Italy is teetering on the brink of missing its first World Cup in 60 years after a 1-0 loss to Sweden in the first leg of their UEFA playoff on Friday night in Solna.
The result leaves the Azzurri needing at least two goals at the San Siro on Monday in the second leg to avoid elimination. And they might need more than two.
Because of the away goals tiebreaker, a 1-0 Italian win would send the second leg to extra time, but any other one-goal win – 2-1 or 3-2, for example – would not be enough. If Sweden can score an away goal, Italy would need three. If 120 minutes finish with Italy leading 1-0, the game would go to penalties.
Italy finished second in its qualifying group to Spain, a perfectly understandable outcome. Until the penultimate day of qualifying, the four-time World Cup winners didn’t drop any points against non-Spanish opposition. But they drew Spain at home, then lost on the road, and were resigned to qualifying through a playoff.
But Italy has been underwhelming throughout the past two years, ever since Antonio Conte departed for Chelsea. And that’s in part because it has been woefully mismanaged.
Journeyman 69-year-old manager Gian Piero Ventura has been unable to find an effective mix of midfielders and forwards. The defense – still anchored by goalkeeper Gianluigi Buffon, Giorgio Chiellini, Andrea Barzagli and Leonardo Bonucci – is fine. But, inexplicably, Ventura has refused to turn to two of the three best Italian midfielders and forwards in the sport, Napoli’s Jorginho and Lorenzo Insigne. The best team in Serie A didn’t have a single representative in Friday’s starting 11. Insigne, a tricky winger and goalscoring wide forwad was introduced off the bench with 15 minutes remaining – as a central midfielder.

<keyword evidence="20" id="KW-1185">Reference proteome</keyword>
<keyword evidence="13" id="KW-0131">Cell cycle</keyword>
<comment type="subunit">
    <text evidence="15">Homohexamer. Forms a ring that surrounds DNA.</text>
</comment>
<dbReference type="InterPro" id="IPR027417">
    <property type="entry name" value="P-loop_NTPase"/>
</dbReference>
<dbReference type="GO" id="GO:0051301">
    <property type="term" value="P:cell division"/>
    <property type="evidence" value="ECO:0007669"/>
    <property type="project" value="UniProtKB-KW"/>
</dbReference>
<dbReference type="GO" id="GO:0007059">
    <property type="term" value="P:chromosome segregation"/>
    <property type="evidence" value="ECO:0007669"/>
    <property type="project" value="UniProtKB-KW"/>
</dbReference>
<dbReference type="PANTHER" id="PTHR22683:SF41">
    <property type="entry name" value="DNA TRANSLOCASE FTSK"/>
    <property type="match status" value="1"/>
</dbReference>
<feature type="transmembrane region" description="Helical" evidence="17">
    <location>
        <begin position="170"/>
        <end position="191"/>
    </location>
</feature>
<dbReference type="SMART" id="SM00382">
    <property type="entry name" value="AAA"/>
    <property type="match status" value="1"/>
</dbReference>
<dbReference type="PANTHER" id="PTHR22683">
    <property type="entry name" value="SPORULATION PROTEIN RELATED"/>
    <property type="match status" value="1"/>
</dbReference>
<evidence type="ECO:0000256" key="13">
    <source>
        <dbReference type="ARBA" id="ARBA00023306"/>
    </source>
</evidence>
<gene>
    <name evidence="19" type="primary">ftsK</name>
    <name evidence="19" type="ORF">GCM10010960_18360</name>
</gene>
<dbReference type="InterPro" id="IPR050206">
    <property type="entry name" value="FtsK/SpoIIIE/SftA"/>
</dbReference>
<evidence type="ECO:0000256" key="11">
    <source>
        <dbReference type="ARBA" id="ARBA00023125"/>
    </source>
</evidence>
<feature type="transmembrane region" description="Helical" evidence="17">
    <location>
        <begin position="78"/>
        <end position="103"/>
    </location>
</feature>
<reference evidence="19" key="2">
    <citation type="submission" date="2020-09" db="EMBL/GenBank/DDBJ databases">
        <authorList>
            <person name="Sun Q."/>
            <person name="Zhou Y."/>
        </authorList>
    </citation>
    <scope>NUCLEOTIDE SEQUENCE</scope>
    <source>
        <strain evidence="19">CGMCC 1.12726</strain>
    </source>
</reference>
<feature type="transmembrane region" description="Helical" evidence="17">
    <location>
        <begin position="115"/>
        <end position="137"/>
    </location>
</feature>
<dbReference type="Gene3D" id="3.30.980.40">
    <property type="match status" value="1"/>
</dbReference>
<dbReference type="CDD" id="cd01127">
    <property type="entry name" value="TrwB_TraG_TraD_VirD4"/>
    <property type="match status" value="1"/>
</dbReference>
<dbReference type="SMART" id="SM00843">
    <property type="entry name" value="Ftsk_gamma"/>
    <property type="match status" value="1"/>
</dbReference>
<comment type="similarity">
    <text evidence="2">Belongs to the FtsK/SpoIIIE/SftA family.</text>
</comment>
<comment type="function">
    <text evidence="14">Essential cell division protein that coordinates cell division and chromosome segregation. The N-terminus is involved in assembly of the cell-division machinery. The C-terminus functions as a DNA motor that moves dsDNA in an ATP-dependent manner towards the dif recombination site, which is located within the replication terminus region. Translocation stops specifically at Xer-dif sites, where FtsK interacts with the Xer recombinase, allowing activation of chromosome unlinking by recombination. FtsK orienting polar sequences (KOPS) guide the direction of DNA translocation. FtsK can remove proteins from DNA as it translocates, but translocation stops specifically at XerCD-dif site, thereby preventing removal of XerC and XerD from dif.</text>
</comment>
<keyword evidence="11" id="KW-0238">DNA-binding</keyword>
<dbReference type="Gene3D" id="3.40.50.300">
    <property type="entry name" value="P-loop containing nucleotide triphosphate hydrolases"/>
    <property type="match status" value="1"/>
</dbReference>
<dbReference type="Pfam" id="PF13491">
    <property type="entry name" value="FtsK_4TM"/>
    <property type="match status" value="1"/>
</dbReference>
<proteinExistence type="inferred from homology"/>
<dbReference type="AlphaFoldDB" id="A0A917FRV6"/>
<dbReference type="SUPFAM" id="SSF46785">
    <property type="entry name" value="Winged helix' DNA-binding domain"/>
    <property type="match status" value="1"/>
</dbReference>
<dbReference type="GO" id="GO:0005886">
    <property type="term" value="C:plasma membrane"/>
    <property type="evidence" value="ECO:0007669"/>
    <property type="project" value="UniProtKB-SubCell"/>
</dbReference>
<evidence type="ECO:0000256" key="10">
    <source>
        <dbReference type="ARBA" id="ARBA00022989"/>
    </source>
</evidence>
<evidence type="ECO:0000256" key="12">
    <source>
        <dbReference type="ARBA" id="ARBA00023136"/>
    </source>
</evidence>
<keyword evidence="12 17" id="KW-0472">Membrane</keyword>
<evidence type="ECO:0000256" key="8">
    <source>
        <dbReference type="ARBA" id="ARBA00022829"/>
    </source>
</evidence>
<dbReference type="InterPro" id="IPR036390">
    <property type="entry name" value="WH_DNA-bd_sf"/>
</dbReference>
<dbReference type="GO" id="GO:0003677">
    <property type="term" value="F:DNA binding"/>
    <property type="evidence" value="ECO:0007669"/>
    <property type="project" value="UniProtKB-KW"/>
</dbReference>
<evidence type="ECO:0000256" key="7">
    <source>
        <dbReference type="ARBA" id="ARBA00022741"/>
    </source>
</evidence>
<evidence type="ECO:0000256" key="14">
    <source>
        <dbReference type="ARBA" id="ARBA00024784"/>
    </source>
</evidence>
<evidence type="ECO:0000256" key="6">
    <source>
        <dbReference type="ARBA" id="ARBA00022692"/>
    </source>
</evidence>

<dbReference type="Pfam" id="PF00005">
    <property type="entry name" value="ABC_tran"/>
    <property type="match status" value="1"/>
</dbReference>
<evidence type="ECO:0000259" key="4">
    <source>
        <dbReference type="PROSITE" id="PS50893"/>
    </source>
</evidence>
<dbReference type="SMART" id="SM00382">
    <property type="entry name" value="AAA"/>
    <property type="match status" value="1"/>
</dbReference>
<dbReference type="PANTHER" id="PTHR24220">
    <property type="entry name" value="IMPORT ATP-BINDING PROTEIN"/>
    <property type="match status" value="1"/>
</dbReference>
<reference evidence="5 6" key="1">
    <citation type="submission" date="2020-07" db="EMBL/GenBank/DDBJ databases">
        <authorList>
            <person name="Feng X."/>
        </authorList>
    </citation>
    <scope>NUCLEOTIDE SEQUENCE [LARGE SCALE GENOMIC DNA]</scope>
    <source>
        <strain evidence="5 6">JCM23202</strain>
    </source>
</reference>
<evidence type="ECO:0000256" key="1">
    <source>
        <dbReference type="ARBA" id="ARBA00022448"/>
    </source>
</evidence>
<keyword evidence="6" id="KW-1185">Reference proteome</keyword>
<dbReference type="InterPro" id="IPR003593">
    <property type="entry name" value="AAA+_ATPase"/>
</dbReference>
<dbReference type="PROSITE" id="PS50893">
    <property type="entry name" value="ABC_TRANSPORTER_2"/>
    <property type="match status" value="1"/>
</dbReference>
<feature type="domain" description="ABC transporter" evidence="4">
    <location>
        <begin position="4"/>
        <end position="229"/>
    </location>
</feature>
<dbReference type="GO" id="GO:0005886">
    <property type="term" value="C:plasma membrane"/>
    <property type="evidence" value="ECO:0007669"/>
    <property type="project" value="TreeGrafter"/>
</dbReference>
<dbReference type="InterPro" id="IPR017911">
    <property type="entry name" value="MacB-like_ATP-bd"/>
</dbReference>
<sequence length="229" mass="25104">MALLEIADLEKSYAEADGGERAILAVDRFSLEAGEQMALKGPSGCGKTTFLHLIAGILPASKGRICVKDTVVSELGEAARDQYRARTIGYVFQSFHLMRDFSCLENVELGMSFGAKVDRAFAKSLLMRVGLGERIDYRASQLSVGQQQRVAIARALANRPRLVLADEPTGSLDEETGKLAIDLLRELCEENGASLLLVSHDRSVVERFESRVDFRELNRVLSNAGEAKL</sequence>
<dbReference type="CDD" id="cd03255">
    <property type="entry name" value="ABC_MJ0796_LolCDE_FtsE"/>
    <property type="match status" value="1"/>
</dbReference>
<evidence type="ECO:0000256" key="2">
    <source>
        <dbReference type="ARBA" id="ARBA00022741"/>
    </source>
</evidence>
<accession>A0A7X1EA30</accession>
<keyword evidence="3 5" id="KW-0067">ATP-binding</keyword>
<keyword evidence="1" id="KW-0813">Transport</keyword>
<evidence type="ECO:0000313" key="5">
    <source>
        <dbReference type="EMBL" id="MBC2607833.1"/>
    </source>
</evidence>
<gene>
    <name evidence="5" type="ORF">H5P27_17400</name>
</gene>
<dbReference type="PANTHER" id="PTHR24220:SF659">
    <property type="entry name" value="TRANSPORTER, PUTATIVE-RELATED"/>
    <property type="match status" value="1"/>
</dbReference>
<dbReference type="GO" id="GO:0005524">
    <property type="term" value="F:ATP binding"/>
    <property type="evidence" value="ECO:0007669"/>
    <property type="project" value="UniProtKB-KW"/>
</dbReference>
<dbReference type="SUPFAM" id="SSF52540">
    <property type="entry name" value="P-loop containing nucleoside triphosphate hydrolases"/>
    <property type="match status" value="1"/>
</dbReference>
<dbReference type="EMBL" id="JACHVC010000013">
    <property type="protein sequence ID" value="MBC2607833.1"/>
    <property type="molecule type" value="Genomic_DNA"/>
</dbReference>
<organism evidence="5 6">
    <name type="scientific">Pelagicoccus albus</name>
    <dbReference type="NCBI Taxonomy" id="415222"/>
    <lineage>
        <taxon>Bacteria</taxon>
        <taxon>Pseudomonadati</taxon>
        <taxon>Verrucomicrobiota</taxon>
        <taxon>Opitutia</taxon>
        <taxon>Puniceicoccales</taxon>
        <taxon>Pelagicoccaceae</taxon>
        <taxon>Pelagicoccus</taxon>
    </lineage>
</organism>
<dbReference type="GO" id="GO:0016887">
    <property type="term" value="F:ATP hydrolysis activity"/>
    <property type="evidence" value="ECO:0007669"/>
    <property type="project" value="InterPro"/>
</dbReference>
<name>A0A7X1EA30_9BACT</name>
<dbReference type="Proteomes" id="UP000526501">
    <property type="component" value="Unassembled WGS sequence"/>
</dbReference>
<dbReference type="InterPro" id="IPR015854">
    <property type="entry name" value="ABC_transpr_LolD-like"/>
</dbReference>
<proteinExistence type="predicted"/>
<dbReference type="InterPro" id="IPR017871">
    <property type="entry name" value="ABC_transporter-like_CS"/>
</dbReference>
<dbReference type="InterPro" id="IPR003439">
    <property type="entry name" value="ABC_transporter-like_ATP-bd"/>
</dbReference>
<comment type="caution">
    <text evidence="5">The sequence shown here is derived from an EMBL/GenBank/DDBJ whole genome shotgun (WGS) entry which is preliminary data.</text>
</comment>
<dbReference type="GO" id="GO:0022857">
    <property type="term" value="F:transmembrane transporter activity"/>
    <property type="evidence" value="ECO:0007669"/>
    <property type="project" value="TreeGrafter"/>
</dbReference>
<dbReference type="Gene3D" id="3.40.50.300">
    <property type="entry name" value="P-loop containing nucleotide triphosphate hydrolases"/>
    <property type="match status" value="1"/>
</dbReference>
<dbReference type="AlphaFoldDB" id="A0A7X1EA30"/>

And Ventura will be without his best midfielder, Marco Verratti, for the second leg. The PSG man picked up a yellow card during Friday’s first half that will earn him a suspension on accumulation.
During that first half, Sweden was the better team. RB Leipzig midfielder Emil Forsberg dictated the game from his playmaker position, and the hosts had several half-chances. Italy had one of note as well. Striker Andrea Belotti nodded a cross just wide of the far post.
The two sides went into halftime scoreless, but Sweden got their deserved breakthrough after an hour:
— FOX Soccer (@FOXSoccer) November 10, 2017
The goal required a hefty slice of luck, sure. Jakob Johansson’s shot took a meaningful deflection on its way toward Buffon’s goal. The legendary Italian keeper was left helpless. And luck didn’t return the favor to Italy as the visitors pressed for an equalizer. Matteo Darmian hit the post from long range.
But Italy didn’t deserve anything from the game. It now has plenty of work to do back on home soil in three days’ time to avoid ignominy. One of European soccer’s superpowers, it has qualified for every tournament since the 1958 edition in – coincidentally – Sweden.
That failure made the top five of our list of biggest World Cup qualifying failures in history. This one wouldn’t be quite as shocking. The Azzurri have been dumped out of the last two World Cups in the group stage, and although their defense has remained solid, they’ve been mediocre in attack over the past decade.
They are still one of the 13 best teams in Europe. But the qualifying draw dealt them a tough hand. A wicked deflection worsened it on Friday. Now they have 90 minutes to dig themselves out of a hole.
Other World Cup qualifying scores
– Senegal beat South Africa 2-0 to become the 24th team to qualify.
– In the UEFA playoffs on Thursday, Croatia beat Greece 4-1 in the first leg at home. Switzerland won 1-0 in Northern Ireland. The first leg of Denmark-Ireland is set for Saturday.
– First legs in Honduras (Honduras-Australia) and New Zealand (New Zealand-Peru) finished 0-0.
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Henry Bushnell covers soccer – the U.S. national teams, the Premier League, and much, much more – for Yahoo Sports. Have a tip? Question? Comment? Email him at email@example.com or follow him on Twitter @HenryBushnell.